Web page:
- When questions arise, there must be a method to use for investigation. Applying corporate decision policies based only on GPS results can be imprecise, and an employee could have an rational explanation for having been at a particular location at a particular time.
- Watch for ongoing court action related to geolocation issues. In January 2012 the US Supreme Court ruled on the legality of tracking devices in a criminal action. The court ruled it was a warrantless search in violation of the 4th Amendment. There is not a direct connection for employers, but it gives an idea of how the Court views the issue.
- State courts have also weighed into the matter. Just before the Supreme Courtdecision, a New York court held that installing a GPS device in a public employee’s personal vehicle to investigate misconduct during working hours was reasonable and lawful, under the circumstances.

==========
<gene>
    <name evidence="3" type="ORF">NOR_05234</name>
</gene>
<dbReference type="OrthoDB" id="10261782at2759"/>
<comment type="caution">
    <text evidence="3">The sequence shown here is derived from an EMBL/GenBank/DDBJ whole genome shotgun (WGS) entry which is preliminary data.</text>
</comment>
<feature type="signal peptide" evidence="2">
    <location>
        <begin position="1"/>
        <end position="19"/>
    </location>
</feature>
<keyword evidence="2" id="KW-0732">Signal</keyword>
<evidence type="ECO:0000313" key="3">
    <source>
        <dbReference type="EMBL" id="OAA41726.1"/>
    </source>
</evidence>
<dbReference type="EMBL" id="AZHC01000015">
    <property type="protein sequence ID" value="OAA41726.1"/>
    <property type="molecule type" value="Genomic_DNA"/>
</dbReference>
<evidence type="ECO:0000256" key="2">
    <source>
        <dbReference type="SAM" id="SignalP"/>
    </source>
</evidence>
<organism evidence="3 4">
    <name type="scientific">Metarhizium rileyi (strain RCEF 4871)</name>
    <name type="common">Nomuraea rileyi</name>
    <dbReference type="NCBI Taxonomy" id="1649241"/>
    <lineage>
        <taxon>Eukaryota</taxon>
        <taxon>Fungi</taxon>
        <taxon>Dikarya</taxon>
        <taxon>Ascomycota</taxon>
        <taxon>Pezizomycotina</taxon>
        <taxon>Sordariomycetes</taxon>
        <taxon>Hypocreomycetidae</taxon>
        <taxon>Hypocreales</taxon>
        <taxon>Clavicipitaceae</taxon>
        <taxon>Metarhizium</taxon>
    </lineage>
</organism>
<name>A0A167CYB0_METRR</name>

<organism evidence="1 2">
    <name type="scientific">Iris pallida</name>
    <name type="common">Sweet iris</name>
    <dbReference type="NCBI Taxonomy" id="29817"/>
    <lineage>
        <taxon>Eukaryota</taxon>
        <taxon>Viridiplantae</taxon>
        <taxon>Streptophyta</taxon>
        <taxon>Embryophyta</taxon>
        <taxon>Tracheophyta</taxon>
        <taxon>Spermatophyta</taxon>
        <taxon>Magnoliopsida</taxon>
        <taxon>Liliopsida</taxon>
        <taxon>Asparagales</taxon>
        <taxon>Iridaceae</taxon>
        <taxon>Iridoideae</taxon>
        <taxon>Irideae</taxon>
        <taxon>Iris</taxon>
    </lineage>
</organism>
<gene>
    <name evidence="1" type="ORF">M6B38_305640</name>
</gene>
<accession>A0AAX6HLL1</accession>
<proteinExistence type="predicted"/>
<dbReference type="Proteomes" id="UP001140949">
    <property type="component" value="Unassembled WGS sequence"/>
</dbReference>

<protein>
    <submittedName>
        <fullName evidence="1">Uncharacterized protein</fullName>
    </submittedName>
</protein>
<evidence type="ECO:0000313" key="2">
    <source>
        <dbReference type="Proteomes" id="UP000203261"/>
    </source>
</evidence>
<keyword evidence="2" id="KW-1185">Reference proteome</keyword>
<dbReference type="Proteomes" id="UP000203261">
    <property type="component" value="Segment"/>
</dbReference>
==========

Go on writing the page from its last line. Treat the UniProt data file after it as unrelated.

- Similarly, a New Jersey state court held last year that a private investigator did not unlawfully invade the plaintiff’s privacy by placing a GPS device on the plaintiff’s personal car. The New Jersey court reasoned there was no invasion of privacy because the plaintiff did not allege travel to any secluded or private areas where there might be an expectation of privacy.
Further legislation and legal challenges will likely evolve as the technology is used more widely. Be ready--look at how your company can benefit and what policies you need to have in place to use these technologies.
This article originally appeared in the October 2013 edition of Paytech Magazine, the American Payroll Association's membership magazine. The American Payroll Association (APA), www.americanpayroll.org, is the nation's leader in payroll education, publications, and training. This nonprofit association conducts more than 300 payroll training conferences and seminars across the country each year and publishes a complete library of resource texts and newsletters. Representing more than 22,000 members, APA is the industry's highly respected and collective voice in Washington, D.C. Get more information at www.americanpayroll.org.
These free resources should not be taken as tax or legal advice. Content provided is intended as general information. Tax regulations and laws change and the impact of laws can vary. Consult a tax advisor, CPA or lawyer for guidance on your specific situation.